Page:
Contents of this issue:
  • Detroit Public Schools loses more students than projected
  • Muskegon Public Schools considers international charter
  • Alternative school meets goals despite funding cuts
  • Suttons Bay concerned about American Indian achievement gap
  • Berkley renews schools of choice program participation
  • Comment and win an iPod

DETROIT PUBLIC SCHOOLS LOSES MORE STUDENTS THAN PROJECTED
DETROIT — More than 7,400 students have fled the Detroit Public Schools in the past year, according to The Detroit News.

Enrollment in the district has dropped to 104,975, down from 112,437 in September 2006. DPS anticipated a loss of 5,000 students when calculating this year's $1.2 billion budget and is preparing to reduce expenditures to balance it, The News reported. The loss of students means a difference of about $71 million.

"We've done a pretty decent job in trying to be as lean as we can," Board Vice President Joyce Hayes-Giles, who chairs the school board's finance committee, told The News. "Now we'll have to tighten our belt some more and figure out where the reductions come from."

In addition to the loss of foundation allowance, the district is becoming increasingly concerned about its enrollment shrinking to less than 100,000 students, at which point more charter public schools are allowed to be established and compete with the district for students, according to The News.

SOURCE:
The Detroit News, "DPS expects $71M loss," Nov. 16, 2007
http://www.detnews.com/apps/pbcs.dll/article?AID=/20071116/SCHOOLS/711160341/1026

FURTHER READING:
Mackinac Center for Public Policy, "Pupil Counts," in "A Michigan School Money Primer," May 30, 2007
http://www.mackinac.org/8579


MUSKEGON PUBLIC SCHOOLS CONSIDERS INTERNATIONAL CHARTER
MUSKEGON, Mich. — The Muskegon city school district is looking for community input as it works to formalize plans for an international elementary and middle charter school, according to The Muskegon Chronicle.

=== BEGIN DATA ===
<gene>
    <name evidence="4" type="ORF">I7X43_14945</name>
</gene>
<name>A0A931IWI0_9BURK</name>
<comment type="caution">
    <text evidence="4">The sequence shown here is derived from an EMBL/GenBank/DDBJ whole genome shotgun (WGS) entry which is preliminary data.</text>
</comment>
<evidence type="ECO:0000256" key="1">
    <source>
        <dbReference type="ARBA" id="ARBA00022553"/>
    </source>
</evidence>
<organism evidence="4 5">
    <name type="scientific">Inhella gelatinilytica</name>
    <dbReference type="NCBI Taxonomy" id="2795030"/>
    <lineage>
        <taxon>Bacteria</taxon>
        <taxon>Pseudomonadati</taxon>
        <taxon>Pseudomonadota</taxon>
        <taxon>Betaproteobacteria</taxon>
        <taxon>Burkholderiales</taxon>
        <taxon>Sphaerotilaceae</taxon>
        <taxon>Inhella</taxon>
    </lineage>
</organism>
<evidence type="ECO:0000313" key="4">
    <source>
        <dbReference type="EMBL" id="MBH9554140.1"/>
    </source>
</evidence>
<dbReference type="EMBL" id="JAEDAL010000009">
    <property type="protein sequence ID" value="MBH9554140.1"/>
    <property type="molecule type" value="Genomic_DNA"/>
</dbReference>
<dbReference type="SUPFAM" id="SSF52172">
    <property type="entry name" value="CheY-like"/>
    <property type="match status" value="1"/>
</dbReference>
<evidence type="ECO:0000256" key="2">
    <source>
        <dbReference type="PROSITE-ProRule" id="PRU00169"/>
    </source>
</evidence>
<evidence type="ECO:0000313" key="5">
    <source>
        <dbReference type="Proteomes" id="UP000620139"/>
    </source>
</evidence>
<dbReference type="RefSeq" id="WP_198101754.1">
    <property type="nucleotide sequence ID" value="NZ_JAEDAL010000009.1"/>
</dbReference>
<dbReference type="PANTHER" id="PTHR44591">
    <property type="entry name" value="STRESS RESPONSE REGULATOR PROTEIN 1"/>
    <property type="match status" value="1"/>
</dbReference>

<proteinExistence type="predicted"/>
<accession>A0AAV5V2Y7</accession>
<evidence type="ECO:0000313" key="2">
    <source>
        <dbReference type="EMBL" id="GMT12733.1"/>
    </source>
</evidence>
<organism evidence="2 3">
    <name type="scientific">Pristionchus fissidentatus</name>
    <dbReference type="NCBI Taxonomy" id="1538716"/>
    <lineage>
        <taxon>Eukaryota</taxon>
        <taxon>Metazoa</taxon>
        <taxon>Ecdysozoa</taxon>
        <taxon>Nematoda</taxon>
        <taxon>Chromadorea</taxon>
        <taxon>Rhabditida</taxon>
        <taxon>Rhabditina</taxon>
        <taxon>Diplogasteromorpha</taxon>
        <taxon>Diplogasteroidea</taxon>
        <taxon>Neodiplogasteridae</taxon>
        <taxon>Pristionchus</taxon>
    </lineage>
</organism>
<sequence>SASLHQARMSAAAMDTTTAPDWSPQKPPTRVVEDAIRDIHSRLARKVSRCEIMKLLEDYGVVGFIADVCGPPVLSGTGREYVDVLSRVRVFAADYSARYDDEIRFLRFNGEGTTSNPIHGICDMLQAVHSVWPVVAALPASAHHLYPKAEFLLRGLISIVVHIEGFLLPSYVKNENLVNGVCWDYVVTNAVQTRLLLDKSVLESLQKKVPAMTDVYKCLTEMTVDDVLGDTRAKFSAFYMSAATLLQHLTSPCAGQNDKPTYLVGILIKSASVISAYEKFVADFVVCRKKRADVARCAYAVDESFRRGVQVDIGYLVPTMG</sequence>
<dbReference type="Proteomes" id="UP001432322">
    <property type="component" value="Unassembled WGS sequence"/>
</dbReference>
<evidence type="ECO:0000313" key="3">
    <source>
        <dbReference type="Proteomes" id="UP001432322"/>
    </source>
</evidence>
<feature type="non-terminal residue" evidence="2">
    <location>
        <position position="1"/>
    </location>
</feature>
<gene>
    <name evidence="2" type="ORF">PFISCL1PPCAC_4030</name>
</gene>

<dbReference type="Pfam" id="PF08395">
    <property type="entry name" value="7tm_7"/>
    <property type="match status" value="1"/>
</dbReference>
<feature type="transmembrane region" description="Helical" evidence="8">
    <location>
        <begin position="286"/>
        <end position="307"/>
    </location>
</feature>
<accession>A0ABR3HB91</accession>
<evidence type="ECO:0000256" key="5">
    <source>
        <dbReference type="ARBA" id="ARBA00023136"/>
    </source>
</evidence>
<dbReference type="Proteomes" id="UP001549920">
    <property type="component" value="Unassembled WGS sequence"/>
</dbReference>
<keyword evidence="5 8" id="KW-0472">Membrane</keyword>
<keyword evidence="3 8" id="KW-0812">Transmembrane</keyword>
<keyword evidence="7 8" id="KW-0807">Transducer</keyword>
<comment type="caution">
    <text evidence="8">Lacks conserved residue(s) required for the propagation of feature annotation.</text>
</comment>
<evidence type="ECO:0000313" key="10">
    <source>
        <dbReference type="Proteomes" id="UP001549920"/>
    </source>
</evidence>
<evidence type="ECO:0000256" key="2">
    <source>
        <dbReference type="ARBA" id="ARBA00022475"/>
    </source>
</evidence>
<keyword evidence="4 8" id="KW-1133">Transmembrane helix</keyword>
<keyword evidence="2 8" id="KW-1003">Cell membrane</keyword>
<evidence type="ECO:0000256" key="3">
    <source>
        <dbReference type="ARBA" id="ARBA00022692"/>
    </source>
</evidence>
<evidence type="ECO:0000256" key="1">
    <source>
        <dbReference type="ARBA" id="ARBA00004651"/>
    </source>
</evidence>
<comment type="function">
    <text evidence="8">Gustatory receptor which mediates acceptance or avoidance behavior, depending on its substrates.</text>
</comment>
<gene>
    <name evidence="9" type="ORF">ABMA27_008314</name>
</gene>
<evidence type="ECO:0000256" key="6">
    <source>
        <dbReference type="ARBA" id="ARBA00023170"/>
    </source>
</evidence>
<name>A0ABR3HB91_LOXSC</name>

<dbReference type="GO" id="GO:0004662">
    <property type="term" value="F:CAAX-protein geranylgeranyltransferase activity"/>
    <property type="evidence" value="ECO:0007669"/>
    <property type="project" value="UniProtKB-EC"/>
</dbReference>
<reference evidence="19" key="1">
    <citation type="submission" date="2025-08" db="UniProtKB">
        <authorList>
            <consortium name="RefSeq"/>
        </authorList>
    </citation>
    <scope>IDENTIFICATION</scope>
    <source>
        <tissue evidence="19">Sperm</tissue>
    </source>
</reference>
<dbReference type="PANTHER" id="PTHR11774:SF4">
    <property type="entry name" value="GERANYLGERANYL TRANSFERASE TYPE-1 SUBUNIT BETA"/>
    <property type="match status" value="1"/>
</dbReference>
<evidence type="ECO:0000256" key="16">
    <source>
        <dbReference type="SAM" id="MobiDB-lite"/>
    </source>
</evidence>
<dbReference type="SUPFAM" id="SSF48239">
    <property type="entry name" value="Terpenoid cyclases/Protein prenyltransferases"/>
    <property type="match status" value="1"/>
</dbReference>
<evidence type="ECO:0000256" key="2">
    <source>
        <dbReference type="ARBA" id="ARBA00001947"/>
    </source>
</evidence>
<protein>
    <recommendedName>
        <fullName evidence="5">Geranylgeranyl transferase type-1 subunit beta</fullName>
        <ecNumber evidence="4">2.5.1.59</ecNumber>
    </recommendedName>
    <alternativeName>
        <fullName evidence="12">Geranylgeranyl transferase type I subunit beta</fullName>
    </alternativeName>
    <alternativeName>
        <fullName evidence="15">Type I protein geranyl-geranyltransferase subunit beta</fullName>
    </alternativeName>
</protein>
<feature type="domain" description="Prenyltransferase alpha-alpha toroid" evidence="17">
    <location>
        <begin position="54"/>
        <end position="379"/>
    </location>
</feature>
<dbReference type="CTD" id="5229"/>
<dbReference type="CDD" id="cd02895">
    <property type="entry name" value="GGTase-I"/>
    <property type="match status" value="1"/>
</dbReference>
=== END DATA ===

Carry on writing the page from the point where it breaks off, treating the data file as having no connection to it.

The proposed public school will be planned by the Michigan Coalition of Essential Schools, a non-profit organization specializing in school improvement. The district will then provide oversight and daily management for the school, The Chronicle reported.

The initial plans for the K-8 school include an elementary school which offers immersion learning in both English and Spanish, while using International Baccalaureate curriculum for middle school students. School officials are excited about the plans, but want to do their best to make sure they are meeting the needs of parents, according to The Chronicle.

"We need to understand what our community expects of us," Superintendent Colin Armstrong told The Chronicle. "We need to come up with the idea ... and they need to tell us did we come up with the right idea and if not, what direction should we be heading."

SOURCE:
The Muskegon Chronicle, "Forums will seek community input on International School," Nov. 15, 2007
http://www.mlive.com/news/chronicle/index.ssf?/base/news-13/1195141716129570.xml&coll=8

FURTHER READING:
Mackinac Center for Public Policy, "Dearborn: A Traditional Public School District Accepts the Charter School Challenge," in "The Impact of Limited School Choice on Public School Districts," June 24, 2000
http://www.mackinac.org/2977


ALTERNATIVE SCHOOL MEETS GOALS DESPITE FUNDING CUTS
BESSEMER, Mich. — An Ironwood alternative school has met all of its academic goals, despite losing a major portion of its funding last year, according to the Ironwood Daily Globe.

The school reduced its staff after the federal Even Start Family Literacy Program grant, a program to provide adult education for parents with young children, was cut for schools across the country. Although the school saw a loss in revenue, it is still able to offer services for alternative high school students, basic adult education, general equivalency diploma completion and other basic life skill education, the Daily Globe reported.